Mohammed Ali, the Founder of Modern Egypt

Mohammed Ali, the Founder of Modern Egypt

Mohammed Ali, the Founder of Modern Egypt.


He is the head of the Ali Family that ruled Egypt from 1805 till 1952, and the founder of modern Egypt.


He was born in 1769 in the city of Kavala, Greek Macedonia.


His father Ibrahim Agha belonged to a family of Albanian origins and was related by marriage to the family of Kavala's governor (Shourbagi). Hence, he was appointed as the head of the road guard. Mohammed Ali's mother died when he was 6 years old.


At the age of 10, he worked in the tobacco trade and ship leasing with his father, whom Mohamed succeeded as the head of irregular troops, showing extraordinary courage. He had never had any education; However, he started to learn reading and writing at the age of 45. After his father died, his uncle Tusun looked after him. Known for his courage and daring since a young age, his uncle Tusun, who was the police chief of the town at the time, appointed him to keep the safety between Kavala and the neighboring villages. Upon assignment by his uncle, courageous Ali was able to force the people of the Kavala neighboring town of Brawsta to pay due taxes to the ruler. Consequently, Ali was promoted to chief of task force (captain). He came to Egypt among an Ottoman military force to kick the French out of Egypt. However, he returned back home when the Ottoman force was defeated in the Battle of Aboukir (1799).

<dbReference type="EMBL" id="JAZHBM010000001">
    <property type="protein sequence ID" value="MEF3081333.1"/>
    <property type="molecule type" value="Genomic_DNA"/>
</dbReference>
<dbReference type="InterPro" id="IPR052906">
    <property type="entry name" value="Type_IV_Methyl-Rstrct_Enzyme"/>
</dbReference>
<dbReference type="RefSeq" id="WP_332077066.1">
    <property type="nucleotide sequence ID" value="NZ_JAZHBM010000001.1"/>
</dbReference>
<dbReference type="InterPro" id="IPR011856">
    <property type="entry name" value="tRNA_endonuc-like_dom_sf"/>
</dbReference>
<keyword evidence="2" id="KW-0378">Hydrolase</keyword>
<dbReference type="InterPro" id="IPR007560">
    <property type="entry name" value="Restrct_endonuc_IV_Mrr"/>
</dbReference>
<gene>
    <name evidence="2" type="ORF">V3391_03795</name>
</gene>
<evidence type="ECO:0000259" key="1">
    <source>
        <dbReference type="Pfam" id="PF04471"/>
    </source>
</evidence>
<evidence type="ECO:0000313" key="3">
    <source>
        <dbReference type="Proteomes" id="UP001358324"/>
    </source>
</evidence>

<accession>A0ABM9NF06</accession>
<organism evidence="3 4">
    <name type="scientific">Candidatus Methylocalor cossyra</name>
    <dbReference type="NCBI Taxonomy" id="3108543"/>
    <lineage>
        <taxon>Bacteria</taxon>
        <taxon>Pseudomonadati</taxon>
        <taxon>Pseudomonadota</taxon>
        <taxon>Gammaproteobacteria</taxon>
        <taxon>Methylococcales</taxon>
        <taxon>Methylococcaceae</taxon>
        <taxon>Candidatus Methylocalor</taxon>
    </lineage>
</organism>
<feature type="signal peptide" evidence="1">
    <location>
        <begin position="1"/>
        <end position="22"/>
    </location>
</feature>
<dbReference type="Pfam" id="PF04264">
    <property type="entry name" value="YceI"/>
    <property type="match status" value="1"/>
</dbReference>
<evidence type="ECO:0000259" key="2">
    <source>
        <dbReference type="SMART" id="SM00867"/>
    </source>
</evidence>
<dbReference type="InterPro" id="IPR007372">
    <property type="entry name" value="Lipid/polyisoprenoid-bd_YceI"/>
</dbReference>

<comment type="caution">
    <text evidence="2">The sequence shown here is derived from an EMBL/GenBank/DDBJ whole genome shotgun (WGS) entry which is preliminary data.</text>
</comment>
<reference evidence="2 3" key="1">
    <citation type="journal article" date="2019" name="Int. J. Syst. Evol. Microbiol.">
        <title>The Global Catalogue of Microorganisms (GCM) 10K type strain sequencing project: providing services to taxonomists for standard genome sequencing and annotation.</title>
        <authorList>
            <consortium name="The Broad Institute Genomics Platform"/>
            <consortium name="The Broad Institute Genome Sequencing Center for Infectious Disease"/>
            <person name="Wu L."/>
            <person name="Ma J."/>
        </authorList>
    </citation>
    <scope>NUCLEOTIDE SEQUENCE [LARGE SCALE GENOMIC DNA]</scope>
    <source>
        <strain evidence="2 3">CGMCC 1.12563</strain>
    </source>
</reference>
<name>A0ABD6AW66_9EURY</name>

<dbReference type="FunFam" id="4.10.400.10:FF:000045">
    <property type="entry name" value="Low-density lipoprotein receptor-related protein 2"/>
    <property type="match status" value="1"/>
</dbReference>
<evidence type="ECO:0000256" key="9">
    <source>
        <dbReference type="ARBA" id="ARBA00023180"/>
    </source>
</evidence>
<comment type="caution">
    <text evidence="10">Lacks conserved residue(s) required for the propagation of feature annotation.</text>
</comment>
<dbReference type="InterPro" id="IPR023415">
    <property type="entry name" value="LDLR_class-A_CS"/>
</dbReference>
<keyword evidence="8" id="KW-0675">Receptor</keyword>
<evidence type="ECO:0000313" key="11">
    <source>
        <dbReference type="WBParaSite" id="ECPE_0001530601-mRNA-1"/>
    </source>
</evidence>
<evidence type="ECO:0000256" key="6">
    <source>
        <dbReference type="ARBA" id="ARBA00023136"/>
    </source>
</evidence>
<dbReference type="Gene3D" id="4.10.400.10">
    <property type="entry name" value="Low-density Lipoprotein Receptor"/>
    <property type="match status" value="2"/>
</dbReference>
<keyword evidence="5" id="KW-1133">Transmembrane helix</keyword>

He came back to Egypt among Captain Hussain's army which came to help the English evacuate the French. As a result, his fame and significance soared among the Ottomans and the Egyptian public.


After evacuating the French Campaign, he got promoted to a major general (Sergeshmah), then he was nominated as the General commander of the army as well as chief of the palace guards for the Governor-General.


On the 9th of July, 1805, the Ottoman Sultan agreed upon the request of the knowledgeable people (Ulamaa) to appoint Mohammad Ali as Wali of Egypt and unseat Khorshid Pasha.


He began to form a class of highly educated people and cared for scientific missions.


He established many schools such as: Al-Mohandes-Khana (Engineering), Al-Alsun (Languages), accounting and arts and crafts.


He founded the first military school in Aswan and the Egyptian military school in Paris.


He established the health council, the schools of medicine, pharmacy and birth delivery and nurses as well as Al-Qasr Al-Aini school of medicine. He also brought about mandatory vaccination.


He canceled the Iltizam system (A form of tax farm that appeared in the 15th century in the Ottoman Empire) related to possession of agricultural lands which he then allocated to peasants.


Industries he introduced to Egypt branched into 3 categories: processing industries, transformational industries and military industries.


He founded an independent Divan for trade then he founded "the Egyptian trade and foreign affairs Divan."


He surfaced many roads and constructed many ports which consequently helped the success of the trade system. He also founded the Bank of Alexandria.


Following his sickness on the 2nd of September, 1848, a Firman was issued by the Sublime Port to appoint Ibrahim Pasha as the Wali of Egypt.


He died on the 2nd of August, 1849.